Open Access Research Article

Study on the Impregnation of Archaeological Wood with an Automated Equipment

Zhang shaozhi1, Li Yang1, Liu Dongpo2, Zheng Youming2 and Lu Heng2*

1Refrigeration and Cryogenic Engineering Institute, China

2Museum of Zhejiang Province, China

Corresponding Author

Received Date: March 12, 2019;  Published Date: March 22, 2019


Heated impregnation is a routine dealing operation for unearthed archaeological wooden artifacts. Most of the water can be replaced and the voids can be filled with stabilizing chemical agents by putting the artifacts in the solutions at elevated temperatures. The impregnation process usually lasts for days, even for months. Traditionally the concentration and temperature of the soaking solution are regulated manually, which leads to high labor intensity and low efficiency of impregnation. In this paper special equipment was developed for the heated impregnation of archaeological wood with polyethylene glycol (PEG). The temperature of the solution was controlled, and the weight was monitored to give hints for changing the PEG concentration. The solution in the soaking tank was periodically circulated to enhance the mass transfer. Numerical simulations were carried out for the flow in the tank and the diffusion of PEG in the artifact. Compared with static soaking, the periodical stirring could effectively reduce the impregnation time. The equipment was put into use for handling several archaeological wooden artifacts with PEG4000. Good results had been obtained. The shapes and appearances of the artifacts were well kept.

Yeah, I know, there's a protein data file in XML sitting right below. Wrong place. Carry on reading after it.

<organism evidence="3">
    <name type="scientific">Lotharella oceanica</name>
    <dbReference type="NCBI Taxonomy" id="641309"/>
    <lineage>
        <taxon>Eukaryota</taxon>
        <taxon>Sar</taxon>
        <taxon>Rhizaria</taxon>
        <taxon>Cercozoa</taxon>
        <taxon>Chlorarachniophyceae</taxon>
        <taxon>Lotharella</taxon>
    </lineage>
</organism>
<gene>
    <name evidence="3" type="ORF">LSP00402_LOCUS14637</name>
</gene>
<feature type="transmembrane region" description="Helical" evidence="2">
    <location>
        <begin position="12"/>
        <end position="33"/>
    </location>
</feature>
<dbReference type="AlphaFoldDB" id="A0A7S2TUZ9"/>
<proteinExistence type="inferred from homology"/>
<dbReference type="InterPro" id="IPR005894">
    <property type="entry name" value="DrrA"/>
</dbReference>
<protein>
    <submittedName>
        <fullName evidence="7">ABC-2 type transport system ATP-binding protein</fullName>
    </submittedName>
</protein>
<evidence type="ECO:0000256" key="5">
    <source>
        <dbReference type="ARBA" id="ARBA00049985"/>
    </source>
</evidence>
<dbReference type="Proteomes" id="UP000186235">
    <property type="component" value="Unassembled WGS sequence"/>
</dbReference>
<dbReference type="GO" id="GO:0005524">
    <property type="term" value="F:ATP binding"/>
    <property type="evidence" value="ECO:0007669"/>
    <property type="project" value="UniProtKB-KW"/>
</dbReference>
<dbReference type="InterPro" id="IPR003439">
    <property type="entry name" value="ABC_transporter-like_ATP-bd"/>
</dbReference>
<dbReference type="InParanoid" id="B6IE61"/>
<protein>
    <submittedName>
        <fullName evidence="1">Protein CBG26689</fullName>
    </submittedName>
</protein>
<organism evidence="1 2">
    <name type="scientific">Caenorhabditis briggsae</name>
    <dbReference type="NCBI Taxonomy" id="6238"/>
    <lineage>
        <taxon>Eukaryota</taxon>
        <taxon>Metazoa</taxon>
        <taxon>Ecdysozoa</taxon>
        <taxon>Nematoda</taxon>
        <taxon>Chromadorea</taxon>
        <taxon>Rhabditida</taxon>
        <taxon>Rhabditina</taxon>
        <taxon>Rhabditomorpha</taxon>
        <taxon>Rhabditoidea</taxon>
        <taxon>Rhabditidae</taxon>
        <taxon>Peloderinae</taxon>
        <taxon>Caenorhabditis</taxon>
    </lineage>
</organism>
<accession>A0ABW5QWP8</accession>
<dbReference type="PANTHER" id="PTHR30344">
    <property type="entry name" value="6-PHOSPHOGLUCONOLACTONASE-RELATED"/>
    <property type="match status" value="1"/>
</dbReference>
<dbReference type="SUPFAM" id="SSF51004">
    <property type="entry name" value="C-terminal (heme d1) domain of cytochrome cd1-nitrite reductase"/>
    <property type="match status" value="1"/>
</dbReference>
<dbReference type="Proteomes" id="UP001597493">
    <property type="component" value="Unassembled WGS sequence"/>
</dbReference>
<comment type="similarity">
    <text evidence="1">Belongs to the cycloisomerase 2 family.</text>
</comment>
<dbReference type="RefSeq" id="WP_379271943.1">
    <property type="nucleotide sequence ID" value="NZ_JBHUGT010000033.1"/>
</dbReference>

Keywords: Archaeological wood; Impregnation; Numerical simulation; Mass transfer; Polyethylene glycol

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